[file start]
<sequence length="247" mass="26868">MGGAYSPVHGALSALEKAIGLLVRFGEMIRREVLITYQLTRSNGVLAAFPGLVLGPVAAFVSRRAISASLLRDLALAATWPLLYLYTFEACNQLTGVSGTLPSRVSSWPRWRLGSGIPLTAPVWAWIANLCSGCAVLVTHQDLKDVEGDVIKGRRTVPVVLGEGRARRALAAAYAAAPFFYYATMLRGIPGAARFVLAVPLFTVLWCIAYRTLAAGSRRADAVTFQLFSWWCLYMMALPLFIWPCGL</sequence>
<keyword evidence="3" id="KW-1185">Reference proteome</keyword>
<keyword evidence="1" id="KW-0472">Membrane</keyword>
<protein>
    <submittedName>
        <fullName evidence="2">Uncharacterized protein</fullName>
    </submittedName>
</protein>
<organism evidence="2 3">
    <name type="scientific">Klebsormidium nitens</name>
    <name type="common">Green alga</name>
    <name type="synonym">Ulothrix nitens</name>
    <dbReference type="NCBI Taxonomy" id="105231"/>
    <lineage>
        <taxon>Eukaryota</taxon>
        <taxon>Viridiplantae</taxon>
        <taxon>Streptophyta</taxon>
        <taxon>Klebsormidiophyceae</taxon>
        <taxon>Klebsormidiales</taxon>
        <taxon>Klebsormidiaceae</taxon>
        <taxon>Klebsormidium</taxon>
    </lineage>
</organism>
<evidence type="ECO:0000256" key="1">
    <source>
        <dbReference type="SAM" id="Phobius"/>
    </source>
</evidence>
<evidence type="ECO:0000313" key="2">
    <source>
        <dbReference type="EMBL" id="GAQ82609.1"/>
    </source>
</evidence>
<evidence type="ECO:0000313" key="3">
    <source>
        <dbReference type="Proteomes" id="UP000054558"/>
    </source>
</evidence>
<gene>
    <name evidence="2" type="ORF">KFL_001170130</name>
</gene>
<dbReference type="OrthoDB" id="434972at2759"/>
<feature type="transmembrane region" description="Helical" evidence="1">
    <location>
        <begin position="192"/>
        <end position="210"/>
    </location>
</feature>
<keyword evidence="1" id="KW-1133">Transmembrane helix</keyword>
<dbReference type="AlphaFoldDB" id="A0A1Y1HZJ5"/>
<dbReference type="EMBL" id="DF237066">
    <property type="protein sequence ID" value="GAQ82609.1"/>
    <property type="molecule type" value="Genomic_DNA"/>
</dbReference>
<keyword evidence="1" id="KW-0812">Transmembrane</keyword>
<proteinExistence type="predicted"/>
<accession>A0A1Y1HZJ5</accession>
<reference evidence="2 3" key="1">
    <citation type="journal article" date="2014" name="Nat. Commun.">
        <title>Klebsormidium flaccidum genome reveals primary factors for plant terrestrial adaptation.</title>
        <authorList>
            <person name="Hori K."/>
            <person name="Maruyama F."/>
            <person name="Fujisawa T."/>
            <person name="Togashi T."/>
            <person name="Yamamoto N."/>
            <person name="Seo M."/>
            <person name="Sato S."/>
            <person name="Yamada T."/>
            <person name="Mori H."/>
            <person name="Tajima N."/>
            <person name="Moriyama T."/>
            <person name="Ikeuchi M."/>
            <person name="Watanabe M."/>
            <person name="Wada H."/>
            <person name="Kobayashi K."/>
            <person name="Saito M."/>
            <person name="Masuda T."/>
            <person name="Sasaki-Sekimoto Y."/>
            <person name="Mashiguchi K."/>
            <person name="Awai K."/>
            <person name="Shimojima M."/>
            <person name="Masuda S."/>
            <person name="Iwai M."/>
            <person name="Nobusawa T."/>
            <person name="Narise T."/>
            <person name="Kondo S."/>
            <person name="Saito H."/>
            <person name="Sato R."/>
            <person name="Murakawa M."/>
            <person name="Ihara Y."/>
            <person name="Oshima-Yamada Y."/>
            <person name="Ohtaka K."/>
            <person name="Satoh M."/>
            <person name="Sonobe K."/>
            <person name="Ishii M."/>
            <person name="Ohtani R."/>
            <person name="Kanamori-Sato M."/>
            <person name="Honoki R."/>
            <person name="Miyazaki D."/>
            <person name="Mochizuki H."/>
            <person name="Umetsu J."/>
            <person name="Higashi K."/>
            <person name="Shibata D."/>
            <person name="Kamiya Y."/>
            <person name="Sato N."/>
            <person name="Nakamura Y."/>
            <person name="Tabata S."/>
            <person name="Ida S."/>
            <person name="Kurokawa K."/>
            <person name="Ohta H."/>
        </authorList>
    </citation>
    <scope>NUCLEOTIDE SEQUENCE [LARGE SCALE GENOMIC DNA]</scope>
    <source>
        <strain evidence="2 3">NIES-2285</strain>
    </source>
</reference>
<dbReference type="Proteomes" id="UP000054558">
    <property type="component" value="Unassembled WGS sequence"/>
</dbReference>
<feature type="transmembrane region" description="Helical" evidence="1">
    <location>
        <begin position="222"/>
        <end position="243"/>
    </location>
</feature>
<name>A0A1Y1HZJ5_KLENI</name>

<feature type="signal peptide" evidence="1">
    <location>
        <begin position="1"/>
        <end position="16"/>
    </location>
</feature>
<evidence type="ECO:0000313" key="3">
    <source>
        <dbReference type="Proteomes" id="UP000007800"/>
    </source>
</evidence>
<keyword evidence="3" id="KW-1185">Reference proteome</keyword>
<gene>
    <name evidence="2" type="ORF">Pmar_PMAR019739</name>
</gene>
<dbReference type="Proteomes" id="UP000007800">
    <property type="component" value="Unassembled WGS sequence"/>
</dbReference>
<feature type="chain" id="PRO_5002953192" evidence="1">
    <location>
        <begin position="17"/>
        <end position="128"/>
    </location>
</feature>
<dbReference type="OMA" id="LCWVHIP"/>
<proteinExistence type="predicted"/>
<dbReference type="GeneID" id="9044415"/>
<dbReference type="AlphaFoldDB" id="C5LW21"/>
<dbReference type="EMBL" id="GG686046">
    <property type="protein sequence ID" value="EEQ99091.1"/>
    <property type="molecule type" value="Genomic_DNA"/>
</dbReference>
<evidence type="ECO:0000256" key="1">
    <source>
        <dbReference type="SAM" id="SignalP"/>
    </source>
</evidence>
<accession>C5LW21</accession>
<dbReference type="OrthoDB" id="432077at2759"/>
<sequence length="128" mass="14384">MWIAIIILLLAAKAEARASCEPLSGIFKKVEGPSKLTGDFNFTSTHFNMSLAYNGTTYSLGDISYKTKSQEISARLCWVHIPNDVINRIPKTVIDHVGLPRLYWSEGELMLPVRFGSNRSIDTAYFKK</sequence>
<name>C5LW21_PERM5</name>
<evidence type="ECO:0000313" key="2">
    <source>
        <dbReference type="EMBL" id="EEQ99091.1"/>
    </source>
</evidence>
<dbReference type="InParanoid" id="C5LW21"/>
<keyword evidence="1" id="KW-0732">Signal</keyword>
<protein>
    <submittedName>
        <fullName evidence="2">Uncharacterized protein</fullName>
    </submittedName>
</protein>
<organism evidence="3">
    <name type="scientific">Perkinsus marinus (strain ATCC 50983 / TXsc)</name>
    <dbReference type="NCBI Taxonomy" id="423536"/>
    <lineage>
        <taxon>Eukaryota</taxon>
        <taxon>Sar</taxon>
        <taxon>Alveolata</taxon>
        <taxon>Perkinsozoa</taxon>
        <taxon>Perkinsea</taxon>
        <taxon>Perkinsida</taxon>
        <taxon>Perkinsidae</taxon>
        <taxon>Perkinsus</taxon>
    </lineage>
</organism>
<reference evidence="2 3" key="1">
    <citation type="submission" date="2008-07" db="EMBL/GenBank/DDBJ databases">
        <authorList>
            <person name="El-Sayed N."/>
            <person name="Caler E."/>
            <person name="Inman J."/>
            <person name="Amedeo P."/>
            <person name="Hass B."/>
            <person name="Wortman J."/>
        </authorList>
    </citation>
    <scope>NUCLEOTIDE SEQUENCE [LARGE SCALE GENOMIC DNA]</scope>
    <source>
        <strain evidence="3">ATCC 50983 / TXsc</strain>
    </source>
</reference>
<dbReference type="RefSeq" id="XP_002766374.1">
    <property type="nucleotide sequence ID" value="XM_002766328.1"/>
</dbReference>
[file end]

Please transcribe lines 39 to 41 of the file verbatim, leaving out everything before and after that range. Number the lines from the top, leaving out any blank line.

<gene>
    <name evidence="2" type="ORF">KFL_001170130</name>
</gene>